Recently, I have been discussing Einteinian and Whiteheadian cosmology with Gary Herstein, who is author of Whitehead and the Measurement Problem of Cosmology. (http://www.amazon.com/Whitehead-Measurement-Problem-Cosmology-Process/dp/3937202951) I strongly recommend it for process metaphysics and those concerned with speaking of process metaphysics in terms of contemporary cosmology, although the book is focused on the latter.
I have always struggled to understand Einstein's view of space-time and gravity. I suppose that we're all seen the curved space models, which is what I always imagine. While I get the idea, I never understood why and short of actively studying cosmology--us philosophers already have long reading lists--I wondered if I would ever understand it. I then had an insight.
Gravity is the connectivity of space.
(For "connectivity," see http://mathworld.wolfram.com/SimplyConnected.html and for the "connectivity of space," see http://mathworld.wolfram.com/ConnectedSpace.html.)
I asked Gary and he said that I was on the right track. However, he noted that Whitehead criticized Einstein's theory, and said that the way I framed the question was "making the Einstein & SMC (Standard Model of Cosmology) move of equating the physical with the geometrical." This employs only "one metric tensor," whereas Whitehead's was "bimetric." He also mentions the alternatives, Modified Newtonian Dynamic and Tensor-Vector-Scalar (which I've heard of). Now for his interesting comment.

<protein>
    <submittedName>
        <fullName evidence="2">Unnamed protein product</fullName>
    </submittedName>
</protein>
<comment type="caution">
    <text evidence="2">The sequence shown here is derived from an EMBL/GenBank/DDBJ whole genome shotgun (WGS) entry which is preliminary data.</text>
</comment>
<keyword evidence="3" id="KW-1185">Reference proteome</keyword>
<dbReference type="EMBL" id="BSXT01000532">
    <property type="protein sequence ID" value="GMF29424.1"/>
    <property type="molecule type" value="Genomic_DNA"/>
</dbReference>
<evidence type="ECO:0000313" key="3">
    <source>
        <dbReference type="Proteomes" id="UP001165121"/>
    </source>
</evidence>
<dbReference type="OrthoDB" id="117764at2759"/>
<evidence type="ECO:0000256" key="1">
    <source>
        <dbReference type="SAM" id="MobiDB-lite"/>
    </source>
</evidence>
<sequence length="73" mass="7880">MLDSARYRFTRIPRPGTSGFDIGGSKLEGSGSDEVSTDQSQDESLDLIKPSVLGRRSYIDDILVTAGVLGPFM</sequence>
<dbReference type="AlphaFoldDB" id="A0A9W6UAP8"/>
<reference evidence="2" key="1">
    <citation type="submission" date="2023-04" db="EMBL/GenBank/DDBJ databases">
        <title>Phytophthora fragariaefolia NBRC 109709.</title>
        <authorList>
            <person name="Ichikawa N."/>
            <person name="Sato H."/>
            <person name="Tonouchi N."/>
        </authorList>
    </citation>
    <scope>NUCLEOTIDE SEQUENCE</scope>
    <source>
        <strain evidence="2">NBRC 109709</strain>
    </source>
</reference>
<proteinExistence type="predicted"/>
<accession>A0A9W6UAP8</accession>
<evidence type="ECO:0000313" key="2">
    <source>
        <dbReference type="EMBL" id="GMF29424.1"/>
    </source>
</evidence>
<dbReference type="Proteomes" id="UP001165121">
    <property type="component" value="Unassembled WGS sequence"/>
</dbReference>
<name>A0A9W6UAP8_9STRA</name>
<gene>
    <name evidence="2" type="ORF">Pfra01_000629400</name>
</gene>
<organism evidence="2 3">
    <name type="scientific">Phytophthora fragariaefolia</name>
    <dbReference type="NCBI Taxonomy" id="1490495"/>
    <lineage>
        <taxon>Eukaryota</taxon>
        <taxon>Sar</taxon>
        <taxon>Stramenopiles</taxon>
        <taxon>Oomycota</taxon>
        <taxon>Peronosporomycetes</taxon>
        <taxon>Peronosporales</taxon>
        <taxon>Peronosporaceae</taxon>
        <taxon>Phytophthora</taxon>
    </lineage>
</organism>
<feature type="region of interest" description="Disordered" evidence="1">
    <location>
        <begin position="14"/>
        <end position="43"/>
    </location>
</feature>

Part of his critique was that these alternatives to the SMC "do not require the 'ad hoc' assumptions of miracle features like 'dark matter' and 'dark energy.'" This is as I always suspected: these strange phenomenon are likely artifacts of mathematics and if they have any reality are likely misrepresented.
For my part, I was thinking that blackholes might be a case where connectivity fails to be "simple connectivity" (see the link above), which may occur under extreme conditions. That is, parts of space are not longer "geometrically contiguous" even though they are "connected." This would be possible, upon my hypothesis, because gravity is the connectivity of space, and gravity is not strictly geometric. If this doesn't seem plausible, then I ask someone to explain the plausibility of quantum teleportation and entanglement. Gary is right; geometric models appear insufficient.
A side thought. This hypothesis casts "time" as if it were a relative positionality in space or connectivity. I am still musing upon this.